Life of Sir Thomas Munro

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J. Murray, 1849 - 368 sider
 

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Side 318 - When we reflect how much the character of nations has always been influenced by that of governments, and that some, once the most cultivated, have sunk into barbarism, while others, formerly the rudest, have attained the highest point of...
Side 141 - Chinnoor, but I was not to be prevailed upon to stop, and even went so far as to threaten to hang a great man sent to show me the road, who manifested an inclination to show me a good road to a different place.
Side 315 - We have, in our anxiety to make every thing as English as possible in a country which resembles England in nothing, attempted to create at once, throughout extensive provinces, a kind of landed property which had never existed in them ; and in the pursuit of this object, we have relinquished the rights which the sovereign always possessed in the...
Side 318 - We should look upon India not as a temporary possession, but as one which is to be maintained permanently, until the natives shall in some future age have abandoned most of their superstitions and prejudices, and become sufficiently enlightened to frame a regular government for themselves, and to conduct and preserve it.
Side 262 - This gentleman, whose occupations for some years must have been rather of a civil and administrative than a military nature, was called early in the war to exercise abilities, which, though dormant, had not rusted from disuse. He went into the field...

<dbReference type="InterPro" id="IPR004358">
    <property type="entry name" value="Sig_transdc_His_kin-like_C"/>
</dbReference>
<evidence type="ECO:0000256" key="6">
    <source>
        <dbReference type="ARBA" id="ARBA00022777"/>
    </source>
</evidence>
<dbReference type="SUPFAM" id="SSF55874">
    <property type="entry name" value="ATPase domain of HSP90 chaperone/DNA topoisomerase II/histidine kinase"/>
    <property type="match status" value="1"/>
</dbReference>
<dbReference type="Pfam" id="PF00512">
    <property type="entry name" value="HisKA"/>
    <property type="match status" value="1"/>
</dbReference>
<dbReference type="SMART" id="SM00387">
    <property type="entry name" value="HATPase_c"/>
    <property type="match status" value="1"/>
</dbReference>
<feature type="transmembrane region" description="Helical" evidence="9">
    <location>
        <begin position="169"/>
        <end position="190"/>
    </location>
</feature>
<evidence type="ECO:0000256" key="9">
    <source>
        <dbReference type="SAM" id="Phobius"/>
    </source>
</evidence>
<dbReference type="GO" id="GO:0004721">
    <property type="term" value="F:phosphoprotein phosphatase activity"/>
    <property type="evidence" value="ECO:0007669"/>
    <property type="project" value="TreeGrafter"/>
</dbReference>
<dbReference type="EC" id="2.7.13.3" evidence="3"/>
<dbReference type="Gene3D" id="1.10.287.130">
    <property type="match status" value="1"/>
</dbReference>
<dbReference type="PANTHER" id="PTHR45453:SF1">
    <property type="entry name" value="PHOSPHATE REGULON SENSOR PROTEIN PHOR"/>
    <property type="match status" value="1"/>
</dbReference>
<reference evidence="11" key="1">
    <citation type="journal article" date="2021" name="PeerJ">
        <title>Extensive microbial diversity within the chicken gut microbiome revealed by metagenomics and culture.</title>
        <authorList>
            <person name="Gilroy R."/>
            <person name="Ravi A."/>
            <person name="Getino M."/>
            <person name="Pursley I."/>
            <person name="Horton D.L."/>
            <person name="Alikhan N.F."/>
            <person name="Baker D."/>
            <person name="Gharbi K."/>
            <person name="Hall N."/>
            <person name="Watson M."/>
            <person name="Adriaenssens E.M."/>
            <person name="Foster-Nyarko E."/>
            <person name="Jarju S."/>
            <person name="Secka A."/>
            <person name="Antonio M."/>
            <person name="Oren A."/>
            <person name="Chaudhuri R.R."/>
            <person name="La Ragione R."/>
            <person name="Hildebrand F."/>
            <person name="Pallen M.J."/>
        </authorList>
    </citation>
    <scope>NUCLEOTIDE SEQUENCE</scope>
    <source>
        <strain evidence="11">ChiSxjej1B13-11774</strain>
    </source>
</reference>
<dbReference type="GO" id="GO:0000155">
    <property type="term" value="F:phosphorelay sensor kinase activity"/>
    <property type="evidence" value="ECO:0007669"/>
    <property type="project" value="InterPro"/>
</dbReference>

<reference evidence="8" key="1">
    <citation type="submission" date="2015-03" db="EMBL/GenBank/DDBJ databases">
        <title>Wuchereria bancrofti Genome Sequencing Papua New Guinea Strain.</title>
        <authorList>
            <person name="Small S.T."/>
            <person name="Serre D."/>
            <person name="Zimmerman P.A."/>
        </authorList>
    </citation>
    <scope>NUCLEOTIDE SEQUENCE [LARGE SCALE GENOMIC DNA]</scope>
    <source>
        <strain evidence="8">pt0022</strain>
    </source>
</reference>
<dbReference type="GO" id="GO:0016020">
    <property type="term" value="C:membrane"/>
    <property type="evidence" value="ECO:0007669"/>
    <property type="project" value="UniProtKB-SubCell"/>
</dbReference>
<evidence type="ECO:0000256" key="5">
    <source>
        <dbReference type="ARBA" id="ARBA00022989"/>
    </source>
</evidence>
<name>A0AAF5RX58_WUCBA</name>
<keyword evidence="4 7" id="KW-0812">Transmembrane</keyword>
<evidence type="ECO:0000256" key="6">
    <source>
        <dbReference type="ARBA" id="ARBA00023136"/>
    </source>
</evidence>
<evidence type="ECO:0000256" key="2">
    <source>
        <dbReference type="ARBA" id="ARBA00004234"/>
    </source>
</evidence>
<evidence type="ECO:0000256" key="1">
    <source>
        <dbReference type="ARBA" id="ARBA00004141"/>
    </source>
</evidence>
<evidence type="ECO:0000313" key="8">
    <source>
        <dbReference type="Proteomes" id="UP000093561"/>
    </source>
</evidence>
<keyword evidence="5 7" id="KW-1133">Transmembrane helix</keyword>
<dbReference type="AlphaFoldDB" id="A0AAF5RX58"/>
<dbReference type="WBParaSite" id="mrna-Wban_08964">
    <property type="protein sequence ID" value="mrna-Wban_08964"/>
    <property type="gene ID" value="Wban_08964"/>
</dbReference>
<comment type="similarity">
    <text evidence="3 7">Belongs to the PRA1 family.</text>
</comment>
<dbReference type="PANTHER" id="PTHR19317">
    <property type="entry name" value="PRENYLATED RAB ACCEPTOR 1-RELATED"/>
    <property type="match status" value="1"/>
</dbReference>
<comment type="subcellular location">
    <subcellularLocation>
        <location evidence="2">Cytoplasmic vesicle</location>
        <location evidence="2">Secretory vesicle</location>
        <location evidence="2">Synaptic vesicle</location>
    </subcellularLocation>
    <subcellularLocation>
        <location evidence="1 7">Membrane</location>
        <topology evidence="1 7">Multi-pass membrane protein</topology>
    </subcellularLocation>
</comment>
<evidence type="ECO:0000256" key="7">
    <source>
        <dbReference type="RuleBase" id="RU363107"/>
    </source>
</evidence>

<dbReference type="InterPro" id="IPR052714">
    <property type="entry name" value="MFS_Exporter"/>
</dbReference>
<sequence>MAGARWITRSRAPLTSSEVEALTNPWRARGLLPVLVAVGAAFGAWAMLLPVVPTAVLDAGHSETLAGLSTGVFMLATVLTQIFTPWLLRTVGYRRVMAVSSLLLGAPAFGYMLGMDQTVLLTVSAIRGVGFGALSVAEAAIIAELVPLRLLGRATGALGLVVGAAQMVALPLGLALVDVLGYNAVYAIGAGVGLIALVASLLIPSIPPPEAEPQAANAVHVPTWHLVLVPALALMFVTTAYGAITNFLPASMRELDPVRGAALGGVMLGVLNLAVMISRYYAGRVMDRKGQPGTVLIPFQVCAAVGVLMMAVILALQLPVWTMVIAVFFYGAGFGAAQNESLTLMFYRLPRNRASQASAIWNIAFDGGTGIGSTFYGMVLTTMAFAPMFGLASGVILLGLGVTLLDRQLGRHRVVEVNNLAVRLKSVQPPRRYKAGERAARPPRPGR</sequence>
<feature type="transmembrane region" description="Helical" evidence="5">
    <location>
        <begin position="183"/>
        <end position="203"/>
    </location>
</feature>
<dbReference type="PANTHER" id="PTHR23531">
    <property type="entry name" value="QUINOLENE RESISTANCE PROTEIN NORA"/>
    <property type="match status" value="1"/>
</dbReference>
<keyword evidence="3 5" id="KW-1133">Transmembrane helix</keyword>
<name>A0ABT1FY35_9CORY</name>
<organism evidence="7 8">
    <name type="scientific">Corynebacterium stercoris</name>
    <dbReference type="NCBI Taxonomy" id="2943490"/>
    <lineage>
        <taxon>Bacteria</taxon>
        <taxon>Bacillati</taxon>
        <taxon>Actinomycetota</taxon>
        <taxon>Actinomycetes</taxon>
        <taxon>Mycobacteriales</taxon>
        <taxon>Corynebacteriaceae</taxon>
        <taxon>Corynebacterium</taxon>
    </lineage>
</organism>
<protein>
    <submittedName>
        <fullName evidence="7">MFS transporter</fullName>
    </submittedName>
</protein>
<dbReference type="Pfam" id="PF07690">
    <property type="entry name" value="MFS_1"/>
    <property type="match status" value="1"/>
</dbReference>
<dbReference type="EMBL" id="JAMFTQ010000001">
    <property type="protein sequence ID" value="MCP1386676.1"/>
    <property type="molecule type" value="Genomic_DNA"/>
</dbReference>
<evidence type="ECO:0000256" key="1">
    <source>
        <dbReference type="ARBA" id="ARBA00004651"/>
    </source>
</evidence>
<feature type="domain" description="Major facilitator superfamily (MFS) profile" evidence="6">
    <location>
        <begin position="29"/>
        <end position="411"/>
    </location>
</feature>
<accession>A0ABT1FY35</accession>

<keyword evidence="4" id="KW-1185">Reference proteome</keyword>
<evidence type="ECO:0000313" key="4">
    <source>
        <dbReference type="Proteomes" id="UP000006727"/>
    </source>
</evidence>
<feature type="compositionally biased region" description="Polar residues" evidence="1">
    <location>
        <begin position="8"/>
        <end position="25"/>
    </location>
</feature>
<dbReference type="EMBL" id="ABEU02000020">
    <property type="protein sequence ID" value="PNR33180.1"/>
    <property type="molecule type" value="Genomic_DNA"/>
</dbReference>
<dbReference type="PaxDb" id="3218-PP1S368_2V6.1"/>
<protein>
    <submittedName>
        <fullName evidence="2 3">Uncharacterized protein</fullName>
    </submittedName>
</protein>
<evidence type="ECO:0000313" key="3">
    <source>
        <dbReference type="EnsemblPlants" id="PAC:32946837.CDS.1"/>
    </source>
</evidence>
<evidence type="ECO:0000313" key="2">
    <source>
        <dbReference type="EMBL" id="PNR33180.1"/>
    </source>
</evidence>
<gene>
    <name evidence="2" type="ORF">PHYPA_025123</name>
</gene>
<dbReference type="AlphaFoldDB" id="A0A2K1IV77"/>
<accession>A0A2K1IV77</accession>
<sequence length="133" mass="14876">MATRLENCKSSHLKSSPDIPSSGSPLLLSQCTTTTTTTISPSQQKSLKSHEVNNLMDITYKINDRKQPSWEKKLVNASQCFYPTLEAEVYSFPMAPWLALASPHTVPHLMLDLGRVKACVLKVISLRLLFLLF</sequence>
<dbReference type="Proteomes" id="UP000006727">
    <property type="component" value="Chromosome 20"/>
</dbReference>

Side 251 - ... beyond this mere animal state of thriving in peace — none of them can look forward to any share in the legislation or civil or military government of their country.
Side 141 - Chinnoor, and was marching to the westward with the intention of passing between the Mahratta and Mogul cavalry and me. He drew up, however, in a very strong position as soon as he perceived me, and the victorious army stood for some time with apparent firmness.
Side 294 - We are trying an experiment never yet tried in the world ; maintaining a foreign dominion by means of a native army, and teaching that army, through a free press, that they ought to expel us, and deliver their country.
Side 317 - There is one great question to which we should look in all our arrangements — What is to be their final result on the character of the people ? Is it to be raised, or is it to be lowered ? Are we to be satisfied with merely securing our power and protecting the inhabitants, leaving them to sink gradually in character lower than at present ; or are we to endeavour to raise their character...
Side 183 - The reason for which he was detained till that day was, that I might have the benefit of the assistance of his surgeons to dress my wounded soldiers, many of whom, after all, were not dressed for nearly a week, for want of the necessary number of medical men. I had also a long and difficult negotiation with the Nizam's sirdars, to induce them to admit my wounded into any of the Nizam's forts; and I could not allow them to depart until I had settled that point. Besides, I knew that the enemy had passed...

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